There is an abundance of commercially available apps offering pain management and exercises (eg, Kaia, Physera, Hinge, Curable, etc) for the treatment of LBP. In parallel, a small number of studies have demonstrated that telehealth and web-based platforms can be used to successfully perform health evaluations in individuals with chronic LBP [11,12]. However, to date, little research exists on the outcomes of internet-based physical activity treatment programs. Of the data that do exist, there is modest evidence for improvement in general health care outcomes based on smartphone app use, and systematic reviews have found weak evidence for the beneficial effects of digital interventions in LBP management [9,13,14]. Similar outcomes have been reported in other populations, such as those with heart failure [15] and knee pain [13,16].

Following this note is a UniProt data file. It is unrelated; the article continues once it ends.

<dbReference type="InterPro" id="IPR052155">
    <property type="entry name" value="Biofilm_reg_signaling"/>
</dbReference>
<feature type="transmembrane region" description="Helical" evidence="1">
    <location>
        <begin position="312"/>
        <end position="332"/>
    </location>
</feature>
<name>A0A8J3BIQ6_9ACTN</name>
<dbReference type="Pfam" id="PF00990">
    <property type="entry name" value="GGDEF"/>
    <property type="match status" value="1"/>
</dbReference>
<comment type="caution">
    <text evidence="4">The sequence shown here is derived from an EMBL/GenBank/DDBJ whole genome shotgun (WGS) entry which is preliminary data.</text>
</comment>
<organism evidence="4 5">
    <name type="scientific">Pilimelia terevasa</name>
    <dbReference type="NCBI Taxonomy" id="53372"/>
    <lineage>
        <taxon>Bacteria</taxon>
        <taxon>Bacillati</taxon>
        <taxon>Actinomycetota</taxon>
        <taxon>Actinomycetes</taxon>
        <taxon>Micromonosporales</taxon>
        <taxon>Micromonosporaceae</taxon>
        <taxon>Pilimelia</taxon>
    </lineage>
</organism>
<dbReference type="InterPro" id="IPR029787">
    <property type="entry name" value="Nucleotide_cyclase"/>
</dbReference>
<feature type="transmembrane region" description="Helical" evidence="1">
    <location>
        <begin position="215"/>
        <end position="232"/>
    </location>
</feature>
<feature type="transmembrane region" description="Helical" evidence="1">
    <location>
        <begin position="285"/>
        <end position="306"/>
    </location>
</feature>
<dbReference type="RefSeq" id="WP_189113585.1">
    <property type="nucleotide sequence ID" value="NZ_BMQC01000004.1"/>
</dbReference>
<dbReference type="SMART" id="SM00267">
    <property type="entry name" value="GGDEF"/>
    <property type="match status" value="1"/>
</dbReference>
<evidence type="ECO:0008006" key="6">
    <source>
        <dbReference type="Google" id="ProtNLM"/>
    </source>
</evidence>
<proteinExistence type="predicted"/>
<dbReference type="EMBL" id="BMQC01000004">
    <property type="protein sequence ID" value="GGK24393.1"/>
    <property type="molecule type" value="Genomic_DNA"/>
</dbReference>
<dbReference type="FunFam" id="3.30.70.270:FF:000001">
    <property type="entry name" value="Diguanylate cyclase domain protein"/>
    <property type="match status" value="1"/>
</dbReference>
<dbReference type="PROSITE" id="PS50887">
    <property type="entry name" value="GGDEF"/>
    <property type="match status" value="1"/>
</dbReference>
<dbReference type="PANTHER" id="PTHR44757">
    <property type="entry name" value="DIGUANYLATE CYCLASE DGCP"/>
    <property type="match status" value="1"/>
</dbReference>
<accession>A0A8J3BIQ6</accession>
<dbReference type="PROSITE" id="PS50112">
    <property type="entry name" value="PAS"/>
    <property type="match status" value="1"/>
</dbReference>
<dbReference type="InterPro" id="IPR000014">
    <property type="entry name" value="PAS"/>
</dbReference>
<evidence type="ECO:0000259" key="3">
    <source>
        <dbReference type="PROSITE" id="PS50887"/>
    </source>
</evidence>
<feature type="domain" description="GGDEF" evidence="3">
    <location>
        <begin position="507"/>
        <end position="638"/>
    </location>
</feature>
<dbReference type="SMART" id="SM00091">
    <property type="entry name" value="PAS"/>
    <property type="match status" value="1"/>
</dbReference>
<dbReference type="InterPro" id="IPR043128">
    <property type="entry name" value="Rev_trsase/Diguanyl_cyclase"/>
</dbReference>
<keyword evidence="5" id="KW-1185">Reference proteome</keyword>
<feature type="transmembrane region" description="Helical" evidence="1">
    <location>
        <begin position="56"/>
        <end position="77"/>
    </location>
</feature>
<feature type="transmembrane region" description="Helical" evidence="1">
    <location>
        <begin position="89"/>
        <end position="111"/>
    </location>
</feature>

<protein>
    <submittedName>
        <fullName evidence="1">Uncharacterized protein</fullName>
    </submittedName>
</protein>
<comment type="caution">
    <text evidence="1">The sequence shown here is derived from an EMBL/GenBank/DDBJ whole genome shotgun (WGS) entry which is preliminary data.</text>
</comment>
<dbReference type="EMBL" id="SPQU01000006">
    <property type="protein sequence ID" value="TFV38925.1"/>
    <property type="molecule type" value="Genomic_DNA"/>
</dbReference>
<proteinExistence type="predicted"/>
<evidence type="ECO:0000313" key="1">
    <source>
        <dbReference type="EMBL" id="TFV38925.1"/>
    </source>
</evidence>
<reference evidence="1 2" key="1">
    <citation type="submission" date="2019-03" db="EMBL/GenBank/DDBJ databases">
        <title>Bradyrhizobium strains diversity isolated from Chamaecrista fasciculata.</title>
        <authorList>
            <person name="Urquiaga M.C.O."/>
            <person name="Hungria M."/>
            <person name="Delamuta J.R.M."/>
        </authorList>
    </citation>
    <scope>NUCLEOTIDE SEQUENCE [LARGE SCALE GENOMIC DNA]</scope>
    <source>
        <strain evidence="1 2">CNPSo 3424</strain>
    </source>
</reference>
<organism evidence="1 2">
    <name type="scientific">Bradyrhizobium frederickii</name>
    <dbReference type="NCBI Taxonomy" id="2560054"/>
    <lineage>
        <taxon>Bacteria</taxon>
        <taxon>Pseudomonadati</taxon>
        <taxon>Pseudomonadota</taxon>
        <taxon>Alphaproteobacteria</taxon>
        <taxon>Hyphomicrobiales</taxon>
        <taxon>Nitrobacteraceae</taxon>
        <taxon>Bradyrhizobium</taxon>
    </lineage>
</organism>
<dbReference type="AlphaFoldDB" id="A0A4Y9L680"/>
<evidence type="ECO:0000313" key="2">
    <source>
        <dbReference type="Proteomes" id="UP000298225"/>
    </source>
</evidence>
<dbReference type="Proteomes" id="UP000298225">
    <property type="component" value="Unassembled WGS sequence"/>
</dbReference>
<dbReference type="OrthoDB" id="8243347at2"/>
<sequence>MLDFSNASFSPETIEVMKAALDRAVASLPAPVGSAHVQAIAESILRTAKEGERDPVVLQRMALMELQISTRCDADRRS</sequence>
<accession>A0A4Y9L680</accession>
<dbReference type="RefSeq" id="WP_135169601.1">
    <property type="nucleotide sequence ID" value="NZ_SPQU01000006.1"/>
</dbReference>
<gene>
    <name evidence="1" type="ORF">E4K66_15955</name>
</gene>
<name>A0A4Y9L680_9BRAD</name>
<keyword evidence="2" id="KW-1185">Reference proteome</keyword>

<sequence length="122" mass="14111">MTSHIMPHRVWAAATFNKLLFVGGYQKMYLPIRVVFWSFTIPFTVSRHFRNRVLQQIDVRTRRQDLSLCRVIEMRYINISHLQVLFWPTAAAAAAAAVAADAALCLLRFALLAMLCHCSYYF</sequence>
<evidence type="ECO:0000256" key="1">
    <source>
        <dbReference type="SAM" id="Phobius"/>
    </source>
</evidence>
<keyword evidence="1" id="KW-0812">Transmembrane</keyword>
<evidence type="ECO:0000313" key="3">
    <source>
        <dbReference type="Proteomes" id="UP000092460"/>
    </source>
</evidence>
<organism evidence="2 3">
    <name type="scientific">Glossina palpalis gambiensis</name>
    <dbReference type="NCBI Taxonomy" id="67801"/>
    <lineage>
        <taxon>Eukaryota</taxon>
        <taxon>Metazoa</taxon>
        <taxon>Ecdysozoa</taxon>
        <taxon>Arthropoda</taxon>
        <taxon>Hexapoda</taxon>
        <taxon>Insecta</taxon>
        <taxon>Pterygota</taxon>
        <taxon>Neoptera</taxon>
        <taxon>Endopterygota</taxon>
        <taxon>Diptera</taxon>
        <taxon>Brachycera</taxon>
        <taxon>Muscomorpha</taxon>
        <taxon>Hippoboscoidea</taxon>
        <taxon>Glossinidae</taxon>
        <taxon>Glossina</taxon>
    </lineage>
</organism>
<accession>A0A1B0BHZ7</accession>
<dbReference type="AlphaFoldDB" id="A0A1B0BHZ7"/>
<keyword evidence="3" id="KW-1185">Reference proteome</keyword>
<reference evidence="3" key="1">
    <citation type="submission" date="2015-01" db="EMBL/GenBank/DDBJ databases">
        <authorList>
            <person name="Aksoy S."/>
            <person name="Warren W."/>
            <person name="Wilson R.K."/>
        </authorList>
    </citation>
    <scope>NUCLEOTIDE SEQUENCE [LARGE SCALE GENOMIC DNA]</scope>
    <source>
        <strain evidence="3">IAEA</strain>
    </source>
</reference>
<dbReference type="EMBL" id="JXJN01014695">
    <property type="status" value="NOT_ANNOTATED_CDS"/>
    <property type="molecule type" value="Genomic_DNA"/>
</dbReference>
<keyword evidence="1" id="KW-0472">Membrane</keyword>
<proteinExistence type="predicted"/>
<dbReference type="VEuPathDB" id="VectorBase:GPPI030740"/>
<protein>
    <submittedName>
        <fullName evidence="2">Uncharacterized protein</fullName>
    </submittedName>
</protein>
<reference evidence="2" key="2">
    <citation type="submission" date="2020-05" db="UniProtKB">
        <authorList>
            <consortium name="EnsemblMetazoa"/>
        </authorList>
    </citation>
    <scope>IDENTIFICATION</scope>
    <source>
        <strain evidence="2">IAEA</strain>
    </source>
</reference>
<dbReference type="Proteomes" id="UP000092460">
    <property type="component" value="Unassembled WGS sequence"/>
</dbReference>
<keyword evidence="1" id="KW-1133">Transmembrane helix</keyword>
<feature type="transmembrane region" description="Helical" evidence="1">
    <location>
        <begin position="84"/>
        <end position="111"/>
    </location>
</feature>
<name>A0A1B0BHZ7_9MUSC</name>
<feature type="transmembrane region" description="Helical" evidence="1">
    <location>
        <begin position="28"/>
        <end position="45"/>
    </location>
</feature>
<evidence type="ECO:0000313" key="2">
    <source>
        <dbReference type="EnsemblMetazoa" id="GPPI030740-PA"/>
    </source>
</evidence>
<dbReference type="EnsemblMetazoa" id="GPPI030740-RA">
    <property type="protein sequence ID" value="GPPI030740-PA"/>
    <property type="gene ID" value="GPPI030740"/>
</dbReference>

Despite prior literature suggesting some clinical efficacy using telehealth or web-based platforms in individuals with LBP in the United States, there is little information on how these platforms compare to similar in-clinic programs. Most rehabilitation programs are administered by physical therapists in a clinical setting, and care is often not coordinated with the medical team, such as an integrated practice unit (IPU) with the overarching goal of high-value health care [17]. In an IPU, care is provided by practitioners with different specialties centered around the patient’s disease process. Multidisciplinary spine programs have been shown to be more effective than physical therapy alone [18]; however, current studies have limited generalizability because of problems with access to and interpretation of evidence [19] and recruitment methods leading to populations that do not match general practice.